A/G Operator

I have worked at [Airfield] for some time. We sit very close to some busy airspace and do not have an ATZ. During my time here it has been noted that there is a particular A/G operator who likes to ‘control’ aircraft on the ground or in the air. This is especially evident when emergency service aircraft call with priority call signs, whereby this individual will hold aircraft around the airfield, but also fairly regularly call aircraft to go-around or perform non-standard turns in order to try and fit in departure of the helicopter.

There have been multiple occasions where this has happened but very recently a solo student was told to go around and make an early right turn, something which myself and my colleagues feel is inappropriate and potentially hazardous. Over the years we have spoken to the operations team and the individual to indicate our willingness to arrange our own flight path around the traffic at the time, but this always seems to fall on deaf ears as the problem persists. Only yesterday, he was strongly suggesting an aircraft depart from the intersection when the pilot had requested a full backtrack. Lucky the pilot responded that it was captain’s discretion to use the full length of the runway, and not a solo student who may have taken this advice with unknown consequences.

Airfield Operator’s Comment

I am aware that we have had reports that one of the A/G operators is giving instructions to pilots. As a result the team have been reminded that they should be giving information only.

CAP493 Section 1 Ch 4 Para 10C Table 10C.1

Although ATCOs have defined priorities for handling aircraft in controlled airspace (see CAP493 Section 1 Ch 4 Para 10C), these priorities do not extend to Class G airspace and the associated requirements for giving way.

The temptation for A/G operators to want to choreograph movements at busy airfields is understandable but this must be resisted because A/G operators may not be aware of the full context of the operation or may not have the competencies to assess the situation and make associated decisions. The main documents that outline the roles of FISOs and A/G operators are CAP774 (UK FIS) and CAP452 (Aeronautical Radio Station Operator’s Guide) Chapter 4 (and its recent supplementary amendment update to requirements for Radio Operators Certificate of Competence (ROCC)).  For avoidance of doubt, Section 6 of the Skyway Code states that:

Air/Ground (A/G) radio is the most basic form of radio ground station you will encounter at an aerodrome. Depending on the individual station, the operator of an air/ground radio may provide traffic and weather information to pilots operating on and in the vicinity of the aerodrome. Such traffic information is based primarily on reports made by other pilots. While information provided by the radio operator may be used to assist a pilot in making a decision, the safe conduct of the flight remains the pilot’s responsibility.

The radio operator has no power to issue clearances or instruct aircraft either in the air or on the ground. In the A/G radio environment you must not request a “clearance” to do anything, nor will you receive one.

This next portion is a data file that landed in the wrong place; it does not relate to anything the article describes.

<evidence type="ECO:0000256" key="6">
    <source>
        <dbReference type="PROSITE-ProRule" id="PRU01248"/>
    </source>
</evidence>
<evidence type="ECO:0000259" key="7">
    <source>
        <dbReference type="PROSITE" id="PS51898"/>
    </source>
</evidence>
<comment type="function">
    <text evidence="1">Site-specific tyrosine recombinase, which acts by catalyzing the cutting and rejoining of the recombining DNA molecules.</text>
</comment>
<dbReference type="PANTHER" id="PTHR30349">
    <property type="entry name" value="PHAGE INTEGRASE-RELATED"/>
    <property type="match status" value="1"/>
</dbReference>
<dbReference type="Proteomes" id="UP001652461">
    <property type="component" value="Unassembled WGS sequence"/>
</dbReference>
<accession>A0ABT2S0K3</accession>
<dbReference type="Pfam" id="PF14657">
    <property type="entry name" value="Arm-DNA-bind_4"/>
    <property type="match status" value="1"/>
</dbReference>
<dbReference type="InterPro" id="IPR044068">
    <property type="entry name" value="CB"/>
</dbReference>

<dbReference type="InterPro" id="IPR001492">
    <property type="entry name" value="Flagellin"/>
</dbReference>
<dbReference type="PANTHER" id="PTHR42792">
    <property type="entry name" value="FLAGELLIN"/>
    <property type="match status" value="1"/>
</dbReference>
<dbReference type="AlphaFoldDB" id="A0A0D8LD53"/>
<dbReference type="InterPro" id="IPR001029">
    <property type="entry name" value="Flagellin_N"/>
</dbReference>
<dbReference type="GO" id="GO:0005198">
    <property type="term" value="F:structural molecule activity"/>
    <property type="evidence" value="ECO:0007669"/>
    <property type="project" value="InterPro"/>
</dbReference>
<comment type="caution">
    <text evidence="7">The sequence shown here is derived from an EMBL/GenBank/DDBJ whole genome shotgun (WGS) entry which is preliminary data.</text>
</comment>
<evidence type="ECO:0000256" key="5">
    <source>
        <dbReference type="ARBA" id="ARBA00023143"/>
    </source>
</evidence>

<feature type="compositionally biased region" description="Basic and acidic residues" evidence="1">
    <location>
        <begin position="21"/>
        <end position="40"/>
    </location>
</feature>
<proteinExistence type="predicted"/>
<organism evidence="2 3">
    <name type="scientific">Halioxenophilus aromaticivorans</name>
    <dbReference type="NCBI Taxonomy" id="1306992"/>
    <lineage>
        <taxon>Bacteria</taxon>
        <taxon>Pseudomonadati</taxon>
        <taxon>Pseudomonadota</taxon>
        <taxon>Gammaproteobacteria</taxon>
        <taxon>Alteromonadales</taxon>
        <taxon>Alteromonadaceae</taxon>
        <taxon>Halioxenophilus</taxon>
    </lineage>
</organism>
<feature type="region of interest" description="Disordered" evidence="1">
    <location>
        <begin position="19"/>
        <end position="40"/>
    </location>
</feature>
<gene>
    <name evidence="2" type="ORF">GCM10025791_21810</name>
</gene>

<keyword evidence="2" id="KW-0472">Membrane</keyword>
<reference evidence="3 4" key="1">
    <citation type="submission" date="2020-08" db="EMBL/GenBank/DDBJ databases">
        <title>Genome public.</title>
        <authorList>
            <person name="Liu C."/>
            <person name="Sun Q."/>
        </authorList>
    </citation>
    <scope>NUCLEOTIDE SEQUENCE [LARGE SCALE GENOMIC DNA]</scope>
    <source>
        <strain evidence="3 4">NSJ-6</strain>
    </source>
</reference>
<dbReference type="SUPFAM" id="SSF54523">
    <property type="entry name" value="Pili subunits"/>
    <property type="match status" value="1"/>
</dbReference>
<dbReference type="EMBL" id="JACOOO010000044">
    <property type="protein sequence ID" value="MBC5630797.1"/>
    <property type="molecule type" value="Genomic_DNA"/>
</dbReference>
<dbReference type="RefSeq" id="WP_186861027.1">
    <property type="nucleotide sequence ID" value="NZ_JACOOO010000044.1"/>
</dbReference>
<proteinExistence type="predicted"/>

The callsign is the name of the location followed by the suffix “Radio”. When operating in the A/G environment, the basic principle is that aircraft announce their position and separate themselves from other aircraft in accordance with the Rules of the Air and any published aerodrome procedures. Only carry out a manoeuvre (such as taxiing, take-off or landing) if you are satisfied if it is safe to do so and will not conflict with other traffic.

Pilots need to be clear in understanding what they can expect from the service provider they are talking to at the time, be they an Air Traffic Control Officer (ATCO), AFISO or A/G Operator. CHIRP is heartened that the Airfield Operator has reminded their team of the limitations of their service but there remains confusion in some minds as to prioritisation of emergency service aircraft. Although ATCOs have defined priorities for handling such aircraft in controlled airspace (see CAP493 Section 1 Ch 4 Para 10C), these priorities do not extend to Class G airspace and its associated requirements for giving way. Although A/G Operators can provide information about emergency services aircraft they must not pass instructions – if an incident were to occur following any such instructions, Airfield Operators should understand that they may hold liability. Although it is best practice to give way to emergency services aircraft where possible (much the same as when driving and pulling onto the side of the road to allow an ambulance to pass), it is not a requirement per se and the emergency services aircraft itself must still abide by the rules of the air in respect to giving way. Finally, it is worth noting that PPL holders are not necessarily expected to know what the prefixes to emergency service aircraft callsigns mean. For information, the table shown outlines what is stated in CAP493 at the above link so if you hear an emergency services numeric callsign that ends in ‘Alpha’ then be aware that this means that it is carrying out an emergency/safety-of-life flight at the time.

Dirty Dozen Human Factors

The following ‘Dirty Dozen’ Human Factors elements were a key part of the CHIRP discussions about this report and are intended to provide food for thought when considering aspects that might be pertinent in similar circumstances.

Pressure – desire to facilitate emergency services operations at the airfield.

Knowledge – understanding of the limitations of an A/G service.

Communication – inappropriate communication of instructions.

Deviation – issuing instructions counter to the permitted level of service.

pressure, lack_of_knowledge, poor_communication, normalisation_of_deviation